Qantara Qantara

Depiction of Digenes Akritas on a ceramic dish

  • Title/name : Depiction of Digenes Akritas on a ceramic dish
  • Discovery place : Kherson, Ukraine
  • Date / period : Late twelfth century–early thirteenth century  
  • Materials and techniques : Ceramic; Zeuxippus ware decoration, scratched on slip and under the glaze (sgraffito)
  • Dimensions : D. 31.8 cm
  • Conservation town : Saint Petersburg
  • Conservation place : State Hermitage Museum
  • Inventory number : no. X728

In Byzantine civilisation, the epic of Digenes Akritas occupied a place comparable to that of the Thousand and One Nights in classical Islam or of the Iliad in ancient Greece. It is an epic poem set against the backdrop of the history of Byzantium and its relations with Islam.

An Arab emir from Syria captures a Byzantine noblewoman during an incursion into Byzantine territory. The young woman’s mother sends her sons in search of him so that they can set their sister free. After a terrible confrontation, the emir is defeated. But instead of leaving the woman he loves, he converts to Christianity, brings his entire family to Byzantine territory and marries his beloved. Digenes (“he who is born of two races”) is born of their union. A precocious child, he is extraordinarily strong and courageous. This is the story told in the first part of the epic, which features characters and events from the ninth and tenth centuries. The second part, longer and more fictionalised, relates the adventures of this character of great stature: Digenes takes part in a wild beast hunt, and, like his father, carries off the daughter of a powerful strategos. They get married, then he takes her to lead the life of a wanderer along the border where he confronts dragons, Amazons and brigands. Finally, he builds a magnificent palace near the Euphrates, dying there suddenly in the prime of life. The existence of this man at the crossroads of two cultures earned him the name of Akritas, “frontiersman”. The term akritai may be found in the Byzantine military treatises of the tenth and eleventh centuries, usually designating those who lived on the furthermost bounds of the imperial territory, along the eastern border.

There are six manuscripts recounting this story, sometimes with a few variations. The narratives are said to come from a lost text thought to have been written in the twelfth century. The content, form and language of the poem in demotic Greek suggests that it was written during the reign of Alexius I Comnenus (1081–1118), probably in the first decades of the twelfth century. However, the action recounted claims to take place much earlier: the enemies of the Byzantines are Arabs and not Turks, which had been the case since 1050. Therefore, the work takes place in a legendary past of frequent Arab raids into Byzantine territory; the historical references, serving to give the poem an air of verisimilitude, had their origins in popular tradition.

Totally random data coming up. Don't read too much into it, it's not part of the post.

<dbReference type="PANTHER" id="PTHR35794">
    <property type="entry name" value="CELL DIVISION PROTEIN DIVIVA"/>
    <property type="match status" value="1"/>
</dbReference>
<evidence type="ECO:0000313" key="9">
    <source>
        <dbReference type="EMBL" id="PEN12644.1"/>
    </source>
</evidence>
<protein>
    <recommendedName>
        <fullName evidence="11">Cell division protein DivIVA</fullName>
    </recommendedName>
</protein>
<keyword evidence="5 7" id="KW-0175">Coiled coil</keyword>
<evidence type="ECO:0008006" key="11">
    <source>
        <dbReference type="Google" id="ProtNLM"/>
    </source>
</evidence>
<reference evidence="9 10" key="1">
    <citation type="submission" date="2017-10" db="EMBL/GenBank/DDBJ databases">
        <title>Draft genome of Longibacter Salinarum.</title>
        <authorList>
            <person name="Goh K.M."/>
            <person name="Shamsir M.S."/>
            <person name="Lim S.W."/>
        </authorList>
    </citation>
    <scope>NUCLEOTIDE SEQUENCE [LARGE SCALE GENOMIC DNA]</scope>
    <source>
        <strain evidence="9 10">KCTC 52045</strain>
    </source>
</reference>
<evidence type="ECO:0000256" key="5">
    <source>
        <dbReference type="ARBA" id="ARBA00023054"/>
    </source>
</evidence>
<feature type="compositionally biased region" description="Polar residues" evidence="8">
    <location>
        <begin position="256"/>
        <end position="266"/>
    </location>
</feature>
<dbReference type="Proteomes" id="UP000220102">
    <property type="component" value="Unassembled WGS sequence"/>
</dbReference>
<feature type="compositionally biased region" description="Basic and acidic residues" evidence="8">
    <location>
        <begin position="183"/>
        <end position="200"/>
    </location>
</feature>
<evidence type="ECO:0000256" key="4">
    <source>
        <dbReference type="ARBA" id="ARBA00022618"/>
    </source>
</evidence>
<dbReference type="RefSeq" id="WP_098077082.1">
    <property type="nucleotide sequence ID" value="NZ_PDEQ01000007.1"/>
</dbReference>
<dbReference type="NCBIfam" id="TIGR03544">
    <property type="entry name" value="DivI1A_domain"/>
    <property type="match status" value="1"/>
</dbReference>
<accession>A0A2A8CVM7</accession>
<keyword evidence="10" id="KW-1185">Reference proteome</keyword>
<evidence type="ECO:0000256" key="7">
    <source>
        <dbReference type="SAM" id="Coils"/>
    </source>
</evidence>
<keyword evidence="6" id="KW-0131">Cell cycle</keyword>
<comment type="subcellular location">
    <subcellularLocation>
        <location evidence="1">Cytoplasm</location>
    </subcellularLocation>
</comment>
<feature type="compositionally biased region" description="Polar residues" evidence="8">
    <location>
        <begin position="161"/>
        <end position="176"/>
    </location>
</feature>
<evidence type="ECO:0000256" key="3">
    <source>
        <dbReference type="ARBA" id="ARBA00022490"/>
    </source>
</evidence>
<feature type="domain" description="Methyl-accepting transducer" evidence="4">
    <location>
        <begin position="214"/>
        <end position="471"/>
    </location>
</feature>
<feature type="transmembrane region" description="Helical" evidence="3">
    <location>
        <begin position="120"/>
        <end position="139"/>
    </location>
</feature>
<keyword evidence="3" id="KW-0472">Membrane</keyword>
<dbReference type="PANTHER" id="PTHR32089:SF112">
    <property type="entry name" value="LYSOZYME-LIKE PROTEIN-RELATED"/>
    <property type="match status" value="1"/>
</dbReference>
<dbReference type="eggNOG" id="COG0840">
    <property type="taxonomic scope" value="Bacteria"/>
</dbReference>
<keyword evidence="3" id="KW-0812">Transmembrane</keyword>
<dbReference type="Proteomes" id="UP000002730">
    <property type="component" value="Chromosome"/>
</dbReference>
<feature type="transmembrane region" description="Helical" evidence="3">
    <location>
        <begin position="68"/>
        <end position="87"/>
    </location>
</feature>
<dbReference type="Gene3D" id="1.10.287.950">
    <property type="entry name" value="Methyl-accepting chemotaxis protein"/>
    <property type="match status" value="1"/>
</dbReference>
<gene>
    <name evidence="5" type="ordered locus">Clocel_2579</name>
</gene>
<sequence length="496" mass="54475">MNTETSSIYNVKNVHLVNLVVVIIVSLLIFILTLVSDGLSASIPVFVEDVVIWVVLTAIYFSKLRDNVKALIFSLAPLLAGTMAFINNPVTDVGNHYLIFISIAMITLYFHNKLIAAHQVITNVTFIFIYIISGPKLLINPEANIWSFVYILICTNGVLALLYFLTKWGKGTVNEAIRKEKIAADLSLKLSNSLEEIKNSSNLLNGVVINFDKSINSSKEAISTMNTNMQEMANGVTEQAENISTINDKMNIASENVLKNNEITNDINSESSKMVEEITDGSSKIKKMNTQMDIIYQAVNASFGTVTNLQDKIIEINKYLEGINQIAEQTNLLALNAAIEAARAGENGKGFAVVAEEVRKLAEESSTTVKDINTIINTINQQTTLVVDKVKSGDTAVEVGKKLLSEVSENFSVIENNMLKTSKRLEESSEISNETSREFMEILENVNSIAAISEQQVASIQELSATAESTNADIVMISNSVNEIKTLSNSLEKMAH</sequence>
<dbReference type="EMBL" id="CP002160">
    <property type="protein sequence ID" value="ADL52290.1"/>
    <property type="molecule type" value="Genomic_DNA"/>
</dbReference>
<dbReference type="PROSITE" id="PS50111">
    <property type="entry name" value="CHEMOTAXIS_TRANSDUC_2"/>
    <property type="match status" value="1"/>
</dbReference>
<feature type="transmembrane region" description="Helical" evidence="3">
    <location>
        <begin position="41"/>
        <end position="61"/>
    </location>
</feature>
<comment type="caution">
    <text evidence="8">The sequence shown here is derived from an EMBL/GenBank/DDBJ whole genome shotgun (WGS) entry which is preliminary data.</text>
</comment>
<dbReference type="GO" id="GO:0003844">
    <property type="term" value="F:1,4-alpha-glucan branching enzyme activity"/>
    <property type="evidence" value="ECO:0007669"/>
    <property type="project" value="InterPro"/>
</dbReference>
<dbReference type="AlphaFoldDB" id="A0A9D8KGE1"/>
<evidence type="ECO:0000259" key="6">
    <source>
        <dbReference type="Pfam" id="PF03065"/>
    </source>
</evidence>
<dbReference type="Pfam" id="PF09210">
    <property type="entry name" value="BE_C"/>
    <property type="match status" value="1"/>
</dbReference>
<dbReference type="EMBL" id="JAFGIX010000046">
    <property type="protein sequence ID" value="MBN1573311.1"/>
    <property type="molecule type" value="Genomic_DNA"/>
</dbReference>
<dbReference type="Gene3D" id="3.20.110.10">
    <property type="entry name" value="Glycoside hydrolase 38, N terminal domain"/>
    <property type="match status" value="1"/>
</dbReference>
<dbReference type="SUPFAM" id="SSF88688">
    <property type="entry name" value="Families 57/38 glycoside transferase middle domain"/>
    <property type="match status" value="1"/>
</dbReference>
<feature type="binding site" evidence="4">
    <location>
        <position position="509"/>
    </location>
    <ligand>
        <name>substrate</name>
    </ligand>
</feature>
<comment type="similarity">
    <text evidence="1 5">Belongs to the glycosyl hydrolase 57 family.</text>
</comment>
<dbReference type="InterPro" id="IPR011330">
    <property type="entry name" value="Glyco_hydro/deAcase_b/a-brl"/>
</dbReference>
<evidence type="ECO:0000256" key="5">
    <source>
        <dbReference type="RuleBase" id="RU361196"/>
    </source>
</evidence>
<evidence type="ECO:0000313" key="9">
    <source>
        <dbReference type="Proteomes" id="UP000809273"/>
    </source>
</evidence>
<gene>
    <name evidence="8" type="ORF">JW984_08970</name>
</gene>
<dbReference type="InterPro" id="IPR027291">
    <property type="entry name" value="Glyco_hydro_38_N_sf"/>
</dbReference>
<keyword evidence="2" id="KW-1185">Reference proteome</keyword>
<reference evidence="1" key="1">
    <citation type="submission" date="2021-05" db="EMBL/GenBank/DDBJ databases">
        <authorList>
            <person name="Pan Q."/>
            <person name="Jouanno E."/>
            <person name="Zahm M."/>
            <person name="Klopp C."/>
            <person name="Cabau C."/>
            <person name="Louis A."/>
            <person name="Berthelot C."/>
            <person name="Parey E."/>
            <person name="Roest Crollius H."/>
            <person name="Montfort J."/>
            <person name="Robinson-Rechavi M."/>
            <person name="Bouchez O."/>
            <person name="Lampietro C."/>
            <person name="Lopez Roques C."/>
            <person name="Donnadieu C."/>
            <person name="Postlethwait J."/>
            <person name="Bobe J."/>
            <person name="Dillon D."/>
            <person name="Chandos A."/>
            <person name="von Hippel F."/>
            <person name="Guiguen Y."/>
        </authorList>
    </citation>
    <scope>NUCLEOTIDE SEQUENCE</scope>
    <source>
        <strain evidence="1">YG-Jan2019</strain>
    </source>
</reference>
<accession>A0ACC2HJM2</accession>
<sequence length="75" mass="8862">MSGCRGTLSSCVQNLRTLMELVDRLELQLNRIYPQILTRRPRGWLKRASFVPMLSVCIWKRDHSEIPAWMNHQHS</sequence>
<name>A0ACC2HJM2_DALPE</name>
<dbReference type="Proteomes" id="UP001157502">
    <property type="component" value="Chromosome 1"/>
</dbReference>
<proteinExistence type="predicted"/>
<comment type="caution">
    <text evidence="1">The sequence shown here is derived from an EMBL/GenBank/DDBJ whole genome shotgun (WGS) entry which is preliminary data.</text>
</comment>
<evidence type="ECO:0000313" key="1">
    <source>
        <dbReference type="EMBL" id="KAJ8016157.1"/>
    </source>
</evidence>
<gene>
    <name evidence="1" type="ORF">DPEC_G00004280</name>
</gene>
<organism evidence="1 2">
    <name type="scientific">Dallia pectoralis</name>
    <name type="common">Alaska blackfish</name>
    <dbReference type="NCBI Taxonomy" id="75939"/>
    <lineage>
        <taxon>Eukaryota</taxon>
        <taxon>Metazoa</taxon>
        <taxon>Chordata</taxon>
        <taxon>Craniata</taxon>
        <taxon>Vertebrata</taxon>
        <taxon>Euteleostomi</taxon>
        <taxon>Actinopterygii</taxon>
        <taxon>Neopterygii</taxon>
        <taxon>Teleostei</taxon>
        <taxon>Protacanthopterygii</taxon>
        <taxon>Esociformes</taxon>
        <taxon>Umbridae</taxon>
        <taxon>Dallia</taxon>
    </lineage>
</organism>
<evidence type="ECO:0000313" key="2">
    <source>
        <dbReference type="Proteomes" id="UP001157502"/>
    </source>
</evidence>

Hunters and warriors, such as Digenes Akritas, are iconographic themes found on Byzantine crockery. Digs brought to light dishes whose decoration represents a warrior we would like to identify as Digenes Akritas in combat with a wild beast or fantastic animal. One of these plates is now exhibited in the State Hermitage Museum, Saint Petersburg. It was discovered in Crimea and is thought to date from the late twelfth or early thirteenth century. A second example was found in Thebes and dates from the same period. On it, we also see a warrior attacking a dragon with a snake’s body, a fantastic creature found in the epic poem. These dishes belong to a type of high-quality Byzantine pottery known as Zeuxippus ware.

The epic of Digenes Akritas was widely known: it was known all over the Near East and even in Russia where a Slavic translation was undertaken. The transmission of this text from the Middle Ages to the modern era testifies to the popularity of the myth of Digenes and of its adaptability to the realities of different cultures.


Actes du VIIe Congrès international sur la céramique médiévale en Méditerranée, Thessaloniki, 2003, Athens.

Cappel, A.-J., “Akritai”, in Oxford Dictionary of Byzantium, Vol. 1, New York, 1991, Oxford University Press.

Jeffreys, E. J., “Digenes Akritas”, in Oxford Dictionary of Byzantium, Vol. 1, New York, 1991, Oxford University Press.

Odorico, P.,, L’Akrite: l’épopée byzantine de Digénis Akritas, Toulouse, 2002, Anacharsis.

Megaw, A. H. S., “Zeuxippus Ware”, Annual of the British School of Athens, 63, 1968, p. 67–88.

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